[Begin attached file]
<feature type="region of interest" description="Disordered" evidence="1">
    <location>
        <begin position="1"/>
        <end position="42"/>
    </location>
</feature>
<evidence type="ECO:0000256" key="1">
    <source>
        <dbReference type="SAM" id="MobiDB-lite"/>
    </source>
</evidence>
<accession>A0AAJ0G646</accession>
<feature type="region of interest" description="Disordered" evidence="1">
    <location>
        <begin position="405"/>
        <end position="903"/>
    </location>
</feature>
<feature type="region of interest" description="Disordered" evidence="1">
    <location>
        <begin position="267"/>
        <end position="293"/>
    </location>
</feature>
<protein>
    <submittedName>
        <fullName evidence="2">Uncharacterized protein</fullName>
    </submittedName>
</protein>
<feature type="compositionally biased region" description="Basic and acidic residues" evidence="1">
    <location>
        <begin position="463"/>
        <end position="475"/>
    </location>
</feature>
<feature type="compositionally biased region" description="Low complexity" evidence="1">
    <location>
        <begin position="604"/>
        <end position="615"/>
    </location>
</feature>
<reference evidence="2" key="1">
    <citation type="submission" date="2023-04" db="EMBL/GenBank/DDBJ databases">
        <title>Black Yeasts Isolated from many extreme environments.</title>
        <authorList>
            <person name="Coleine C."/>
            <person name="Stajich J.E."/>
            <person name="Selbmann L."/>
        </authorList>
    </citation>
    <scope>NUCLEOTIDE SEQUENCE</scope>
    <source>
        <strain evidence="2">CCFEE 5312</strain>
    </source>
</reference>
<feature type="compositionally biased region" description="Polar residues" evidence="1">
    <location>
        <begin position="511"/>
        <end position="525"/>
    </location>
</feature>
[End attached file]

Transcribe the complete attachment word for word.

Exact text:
<feature type="region of interest" description="Disordered" evidence="1">
    <location>
        <begin position="1"/>
        <end position="42"/>
    </location>
</feature>
<evidence type="ECO:0000256" key="1">
    <source>
        <dbReference type="SAM" id="MobiDB-lite"/>
    </source>
</evidence>
<accession>A0AAJ0G646</accession>
<feature type="region of interest" description="Disordered" evidence="1">
    <location>
        <begin position="405"/>
        <end position="903"/>
    </location>
</feature>
<feature type="region of interest" description="Disordered" evidence="1">
    <location>
        <begin position="267"/>
        <end position="293"/>
    </location>
</feature>
<protein>
    <submittedName>
        <fullName evidence="2">Uncharacterized protein</fullName>
    </submittedName>
</protein>
<feature type="compositionally biased region" description="Basic and acidic residues" evidence="1">
    <location>
        <begin position="463"/>
        <end position="475"/>
    </location>
</feature>
<feature type="compositionally biased region" description="Low complexity" evidence="1">
    <location>
        <begin position="604"/>
        <end position="615"/>
    </location>
</feature>
<reference evidence="2" key="1">
    <citation type="submission" date="2023-04" db="EMBL/GenBank/DDBJ databases">
        <title>Black Yeasts Isolated from many extreme environments.</title>
        <authorList>
            <person name="Coleine C."/>
            <person name="Stajich J.E."/>
            <person name="Selbmann L."/>
        </authorList>
    </citation>
    <scope>NUCLEOTIDE SEQUENCE</scope>
    <source>
        <strain evidence="2">CCFEE 5312</strain>
    </source>
</reference>
<feature type="compositionally biased region" description="Polar residues" evidence="1">
    <location>
        <begin position="511"/>
        <end position="525"/>
    </location>
</feature>